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Q-talk *ON TOPIC ONLY* QUALITY ON TOPIC discussion of Backyard BBQ, grilling, Equipment and just outdoor cookin' in general, hints, tips, tricks & techniques, success, failures... but stay on topic. And watch for that hijacking.


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Unread 03-27-2014, 08:45 AM   #1
floydo
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Default tips for cooking thin brisket

bought a relatively small packer. first packer. Flat is very much on the thin side.
Any recommendations for temp to cook this packer at ? That is, does thin require lower and slower ? the opposite ?
Or any difference in how much fat should be trimmed.
Probably cook fat side down on top rack of wsm.
Going to try out my new roll of butcher paper ( probably didn't need the 1000 feet, but that's what they had ! ).

thanks

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Going with pecan, but also have mesquite, apple or cherry.
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Unread 03-27-2014, 09:02 AM   #2
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If it gets real thin, you may be best off trimming the thin off to square it up. Make hamburger in the food processor with the scrap if you dont have a grinder
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Unread 03-27-2014, 09:45 AM   #3
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Take any large chunks of fat you trim off and lay them under the brisket to help add thickness. If the whole thing is thin, then don't worry about it. I would cook it the same as any other brisket, just check it for tenderness sooner than later since it'll cook faster.
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Unread 03-27-2014, 09:46 AM   #4
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if small and thin trim very little fat off, ...protect with a nice layer of turbinado or reg brown sugar after you apply your favorite rub, this WILL NOT add any sweetness, just a layer of protection..since this is your first packer go low this will alow you to learn more of what is going on, be sure to use an external meat therm as you do not want to keep checking it, checking is bad especially on a thin / small piece of meat...a smaller piece will have a shorter stall, all of a sudden you will climb...take your time and learn..and when it is done its done..I also would remove once the flat hits 185 /190 ...keep notes hourly of pit temp and meat temp, this is very important for your first briskets.....once meat hits 170 keep temp chart every 1/2 hour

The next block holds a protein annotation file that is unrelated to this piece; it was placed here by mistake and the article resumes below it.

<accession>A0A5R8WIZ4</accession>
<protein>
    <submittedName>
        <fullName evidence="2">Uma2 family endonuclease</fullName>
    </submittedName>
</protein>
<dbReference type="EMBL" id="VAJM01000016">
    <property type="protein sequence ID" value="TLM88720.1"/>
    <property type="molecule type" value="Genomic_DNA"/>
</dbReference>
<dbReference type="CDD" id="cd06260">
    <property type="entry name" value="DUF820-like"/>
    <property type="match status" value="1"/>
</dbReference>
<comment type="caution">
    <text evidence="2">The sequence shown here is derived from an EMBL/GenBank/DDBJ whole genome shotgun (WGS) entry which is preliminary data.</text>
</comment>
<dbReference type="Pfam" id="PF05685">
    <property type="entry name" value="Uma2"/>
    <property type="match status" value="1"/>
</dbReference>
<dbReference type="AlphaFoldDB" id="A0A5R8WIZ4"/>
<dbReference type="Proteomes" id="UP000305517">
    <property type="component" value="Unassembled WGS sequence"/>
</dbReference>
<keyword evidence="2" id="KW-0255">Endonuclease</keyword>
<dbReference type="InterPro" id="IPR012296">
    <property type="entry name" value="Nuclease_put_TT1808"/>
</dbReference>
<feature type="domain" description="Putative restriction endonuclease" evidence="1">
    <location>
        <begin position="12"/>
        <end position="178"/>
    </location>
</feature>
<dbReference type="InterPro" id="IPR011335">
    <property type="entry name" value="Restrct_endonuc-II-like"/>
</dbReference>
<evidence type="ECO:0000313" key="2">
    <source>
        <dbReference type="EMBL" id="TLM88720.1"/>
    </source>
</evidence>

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Unread 03-27-2014, 10:07 AM   #5
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I would not trim any fat as it will need all the help you can give it. Trim off anything less than one inch in thickness. Cook it at 275 3 hrs single wrap it in paper go backon until probe tender. punch a little slit in the paper to probe through to get an accurate reading
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Unread 03-27-2014, 10:08 AM   #6